I realize I don’t live my politics I texted a group of friends who were commiserating over trying to lead school at home for children and manage our jobs while cooking and cleaning for a family quarantined at home. Forget about our creative pursuits. Yeah, it’s very 1950s over here someone said. House work is so fraught not only because it’s hard and relentless and invisible unless it’s not done, but also because it’s so deeply gendered. It feels tired to try to say anything about it. It feels tired to complain about it in a group text. It feels tired to try to write about it in the spaces of time I have that belong just to me. But there’s something that I want to discover. Something about the power and powerlessness connected to keeping house. Something about the history that drags behind me as I climb stairs with laundry in my arms. Something about this work as a form of communion.
I talked with Megin recently about the pleasure of being at home and how strange it is, to have wanted something my whole adult life, time at home, and suddenly have so much of it. I think it must be why I don’t miss going out. I wanted this time at home so badly I haven’t used up the wanting yet.
I remember one of my very first outings after quarantine began. In May, we moved past the constrained realm we’ve been in for almost two months and went to the nursery. We bought six hydrangea plants and eight of another smaller spikey white flowered plant to put all along the back fence. There is the idea that Eden is a walled garden, that paradise has borders, and it was so pleasant being in the nursery, walking among all of the varieties of small trees and shrubs and flowers, healthy and well-watered and hearty looking.
People in masks all made way for each other. Even through the mask, the nursery was so fragrant. There was an evergreen scent, and a lavender scent, and the smell of cedar and hemlock mulch. The nursery is made up of the natural world but it isn’t quite natural, each living thing in its own discrete pot, separated from the others. In the wild, their roots would reach for each other and pass by each other and comingle. We have a yard and as much as I love the idea of wildness and letting what will grow, grow, it looks despairing in this setting, like the neighbor who lives on the park and drinks her wine in her yard as the vines and weeds mix with wild flowers and encroach all around her. Maybe, though, I wish I could be that free.
I’ve wanted to write about my home for a while, how I landed here, and why. What it means to be here and take care of this specific place. And there’s a voice that creeps in, somehow louder now during the pandemic that sneers at me, who are you. Who am I to think it’s worth the trouble to write any of this down? Who am I. Someone with this life and these experiences and obligations and privileges. And someone apart from these identifiers as well. As we all are. Part spirit.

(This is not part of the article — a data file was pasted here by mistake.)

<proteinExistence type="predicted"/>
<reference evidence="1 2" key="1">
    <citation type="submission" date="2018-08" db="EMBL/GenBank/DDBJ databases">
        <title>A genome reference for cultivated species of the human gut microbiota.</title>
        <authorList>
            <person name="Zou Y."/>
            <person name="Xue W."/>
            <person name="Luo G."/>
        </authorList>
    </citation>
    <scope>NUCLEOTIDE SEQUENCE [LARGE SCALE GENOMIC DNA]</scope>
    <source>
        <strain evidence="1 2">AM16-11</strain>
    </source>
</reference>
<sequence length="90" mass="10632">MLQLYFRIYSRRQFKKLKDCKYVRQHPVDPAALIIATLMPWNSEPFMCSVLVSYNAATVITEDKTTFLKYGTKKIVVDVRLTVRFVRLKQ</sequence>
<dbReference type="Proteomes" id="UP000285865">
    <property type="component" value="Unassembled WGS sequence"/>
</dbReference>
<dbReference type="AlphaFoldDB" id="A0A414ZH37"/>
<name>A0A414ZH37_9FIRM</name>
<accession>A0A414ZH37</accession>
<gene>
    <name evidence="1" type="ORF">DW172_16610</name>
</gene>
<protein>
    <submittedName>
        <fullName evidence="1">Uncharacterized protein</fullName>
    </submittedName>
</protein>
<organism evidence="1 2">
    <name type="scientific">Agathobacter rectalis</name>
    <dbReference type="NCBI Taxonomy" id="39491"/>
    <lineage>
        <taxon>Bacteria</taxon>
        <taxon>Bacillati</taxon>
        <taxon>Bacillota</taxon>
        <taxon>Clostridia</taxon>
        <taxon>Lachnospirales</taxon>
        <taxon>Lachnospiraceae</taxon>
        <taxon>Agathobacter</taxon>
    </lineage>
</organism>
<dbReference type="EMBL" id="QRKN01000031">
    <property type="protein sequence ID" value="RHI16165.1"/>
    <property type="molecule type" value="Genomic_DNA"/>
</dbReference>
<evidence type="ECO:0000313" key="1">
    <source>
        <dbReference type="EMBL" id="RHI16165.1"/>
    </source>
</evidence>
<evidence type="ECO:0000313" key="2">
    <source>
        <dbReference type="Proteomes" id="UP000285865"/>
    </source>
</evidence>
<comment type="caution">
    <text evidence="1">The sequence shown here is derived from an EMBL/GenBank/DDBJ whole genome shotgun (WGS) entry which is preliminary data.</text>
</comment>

I’m about to start the weekly chores. This is the list: bathrooms up and down, dusting, vacuum up and down, mopping up and down, change the sheets. There’s something I’m forgetting. The kitchen is addressed many times a day and dirties itself and is cleaned in succession. There are areas I’ve somehow decided not to see during this pandemic. I’ve decided to keep control of a collection of rooms and they have indeed been clean. The porch is a mess. The basement/family room is a disaster. The laundry room is almost impossible to navigate, so full of junk. But I’m not dealing with that now. Oh, laundry is on the list, mine, D’s, J’s, P’s, towels, sheets.
Must be nice the voice sneers as I change the sheets. Nice for the people who live in this house to slide into fresh sheets that they didn’t wash or change.
It’s common advice—don’t try to be a martyr. But what if the bitterness is worth it? Maybe I want this all for myself. I want to be the one in intimate correspondence with my home. To be the one to pick up its signals. I want to be the one to draw power from it.
So far I’ve done the bathrooms, all of the dusting, and I was mid vacuum when I realized I was wondering to myself about whether or not ghosts are real. Was the ghost in the upstairs closet of my childhood home a repeated and shared dream or was it a dead woman trapped in that old farmhouse? Do ghosts differ from elementals? Was the mysticism of the early 20th century in some ways true or was it more diversion or obfuscation?
I began to wonder about ghosts because I was in my son’s room. He hates his room and doesn’t spend time there. We’ve added a rug, a desk, a dresser, and a bookcase. There are Spider-Man and anime and basketball posters on the walls. He has a child-sized guitar and a basket of toys, but he just doesn’t want to be here. His room is the room that leads to the attic. He explained, though he’s on the verge of being too old to access this kind of magical thinking, that there is a portal behind the dresser.
Trying to dust his desk with the jumble of tiny, meaningful objects mixed with comic books, a spilling over container of Pokemon cards, a case of small glass slides of specimens for a toy telescope, but no telescope, cups of pencils, half read chapter books left face down to keep the page, I felt the familiar anger of cleaning. God damn it, I mutter as I knock the signed baseball out of its display stand. When faced with a large spare surface cleaning feels simple, spiritual, honorable. When faced with many objects, despair hits. Was it because, as Linda Thomas said in her essay “Chaos in Everyday Life—About Cleaning and Caring” that some elementals are haunting the space? Elementals are spiritual beings (fairies, elves, demons, ghosts) in the philosophy and writings of Rudolf Steiner.